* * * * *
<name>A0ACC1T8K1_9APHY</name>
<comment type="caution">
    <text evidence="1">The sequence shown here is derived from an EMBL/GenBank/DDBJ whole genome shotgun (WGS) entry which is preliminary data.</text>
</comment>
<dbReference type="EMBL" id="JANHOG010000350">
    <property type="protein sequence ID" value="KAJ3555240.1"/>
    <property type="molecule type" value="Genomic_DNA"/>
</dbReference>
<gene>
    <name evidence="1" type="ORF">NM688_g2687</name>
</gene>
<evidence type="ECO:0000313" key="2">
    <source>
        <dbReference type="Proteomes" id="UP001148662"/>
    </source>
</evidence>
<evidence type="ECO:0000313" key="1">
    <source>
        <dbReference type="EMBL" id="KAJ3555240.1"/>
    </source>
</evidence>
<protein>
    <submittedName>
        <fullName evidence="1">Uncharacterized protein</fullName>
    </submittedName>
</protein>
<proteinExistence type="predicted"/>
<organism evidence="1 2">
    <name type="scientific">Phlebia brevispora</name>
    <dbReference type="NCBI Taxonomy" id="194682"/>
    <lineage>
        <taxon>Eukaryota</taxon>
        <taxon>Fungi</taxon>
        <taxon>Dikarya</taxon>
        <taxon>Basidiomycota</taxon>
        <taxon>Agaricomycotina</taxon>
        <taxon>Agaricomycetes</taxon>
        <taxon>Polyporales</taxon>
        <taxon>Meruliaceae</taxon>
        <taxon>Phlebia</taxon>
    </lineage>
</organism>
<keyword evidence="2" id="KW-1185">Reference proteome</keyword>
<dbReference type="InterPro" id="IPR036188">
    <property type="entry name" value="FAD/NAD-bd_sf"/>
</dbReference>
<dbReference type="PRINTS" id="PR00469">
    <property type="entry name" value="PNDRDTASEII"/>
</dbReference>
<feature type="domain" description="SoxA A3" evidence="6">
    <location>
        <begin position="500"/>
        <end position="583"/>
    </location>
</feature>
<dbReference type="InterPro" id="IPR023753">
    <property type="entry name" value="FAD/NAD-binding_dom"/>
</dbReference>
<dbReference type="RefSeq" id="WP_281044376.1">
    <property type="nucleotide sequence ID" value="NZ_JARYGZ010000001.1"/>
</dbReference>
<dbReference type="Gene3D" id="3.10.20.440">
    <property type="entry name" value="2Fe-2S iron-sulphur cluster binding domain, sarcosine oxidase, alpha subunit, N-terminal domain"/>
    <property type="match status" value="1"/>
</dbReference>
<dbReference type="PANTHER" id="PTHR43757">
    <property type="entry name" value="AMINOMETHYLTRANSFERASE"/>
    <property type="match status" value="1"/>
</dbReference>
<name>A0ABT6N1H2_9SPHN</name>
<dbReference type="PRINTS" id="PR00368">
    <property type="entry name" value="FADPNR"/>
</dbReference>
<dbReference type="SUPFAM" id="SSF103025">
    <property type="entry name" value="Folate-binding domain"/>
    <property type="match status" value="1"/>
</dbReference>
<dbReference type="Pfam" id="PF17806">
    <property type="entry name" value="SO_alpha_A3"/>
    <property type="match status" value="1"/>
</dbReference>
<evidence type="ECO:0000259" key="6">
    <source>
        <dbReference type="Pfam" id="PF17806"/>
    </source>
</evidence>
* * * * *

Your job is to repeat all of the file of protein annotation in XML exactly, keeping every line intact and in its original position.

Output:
<name>A0ACC1T8K1_9APHY</name>
<comment type="caution">
    <text evidence="1">The sequence shown here is derived from an EMBL/GenBank/DDBJ whole genome shotgun (WGS) entry which is preliminary data.</text>
</comment>
<dbReference type="EMBL" id="JANHOG010000350">
    <property type="protein sequence ID" value="KAJ3555240.1"/>
    <property type="molecule type" value="Genomic_DNA"/>
</dbReference>
<gene>
    <name evidence="1" type="ORF">NM688_g2687</name>
</gene>
<evidence type="ECO:0000313" key="2">
    <source>
        <dbReference type="Proteomes" id="UP001148662"/>
    </source>
</evidence>
<evidence type="ECO:0000313" key="1">
    <source>
        <dbReference type="EMBL" id="KAJ3555240.1"/>
    </source>
</evidence>
<protein>
    <submittedName>
        <fullName evidence="1">Uncharacterized protein</fullName>
    </submittedName>
</protein>
<proteinExistence type="predicted"/>
<organism evidence="1 2">
    <name type="scientific">Phlebia brevispora</name>
    <dbReference type="NCBI Taxonomy" id="194682"/>
    <lineage>
        <taxon>Eukaryota</taxon>
        <taxon>Fungi</taxon>
        <taxon>Dikarya</taxon>
        <taxon>Basidiomycota</taxon>
        <taxon>Agaricomycotina</taxon>
        <taxon>Agaricomycetes</taxon>
        <taxon>Polyporales</taxon>
        <taxon>Meruliaceae</taxon>
        <taxon>Phlebia</taxon>
    </lineage>
</organism>
<keyword evidence="2" id="KW-1185">Reference proteome</keyword>
<dbReference type="InterPro" id="IPR036188">
    <property type="entry name" value="FAD/NAD-bd_sf"/>
</dbReference>
<dbReference type="PRINTS" id="PR00469">
    <property type="entry name" value="PNDRDTASEII"/>
</dbReference>
<feature type="domain" description="SoxA A3" evidence="6">
    <location>
        <begin position="500"/>
        <end position="583"/>
    </location>
</feature>
<dbReference type="InterPro" id="IPR023753">
    <property type="entry name" value="FAD/NAD-binding_dom"/>
</dbReference>
<dbReference type="RefSeq" id="WP_281044376.1">
    <property type="nucleotide sequence ID" value="NZ_JARYGZ010000001.1"/>
</dbReference>
<dbReference type="Gene3D" id="3.10.20.440">
    <property type="entry name" value="2Fe-2S iron-sulphur cluster binding domain, sarcosine oxidase, alpha subunit, N-terminal domain"/>
    <property type="match status" value="1"/>
</dbReference>
<dbReference type="PANTHER" id="PTHR43757">
    <property type="entry name" value="AMINOMETHYLTRANSFERASE"/>
    <property type="match status" value="1"/>
</dbReference>
<name>A0ABT6N1H2_9SPHN</name>
<dbReference type="PRINTS" id="PR00368">
    <property type="entry name" value="FADPNR"/>
</dbReference>
<dbReference type="SUPFAM" id="SSF103025">
    <property type="entry name" value="Folate-binding domain"/>
    <property type="match status" value="1"/>
</dbReference>
<dbReference type="Pfam" id="PF17806">
    <property type="entry name" value="SO_alpha_A3"/>
    <property type="match status" value="1"/>
</dbReference>
<evidence type="ECO:0000259" key="6">
    <source>
        <dbReference type="Pfam" id="PF17806"/>
    </source>
</evidence>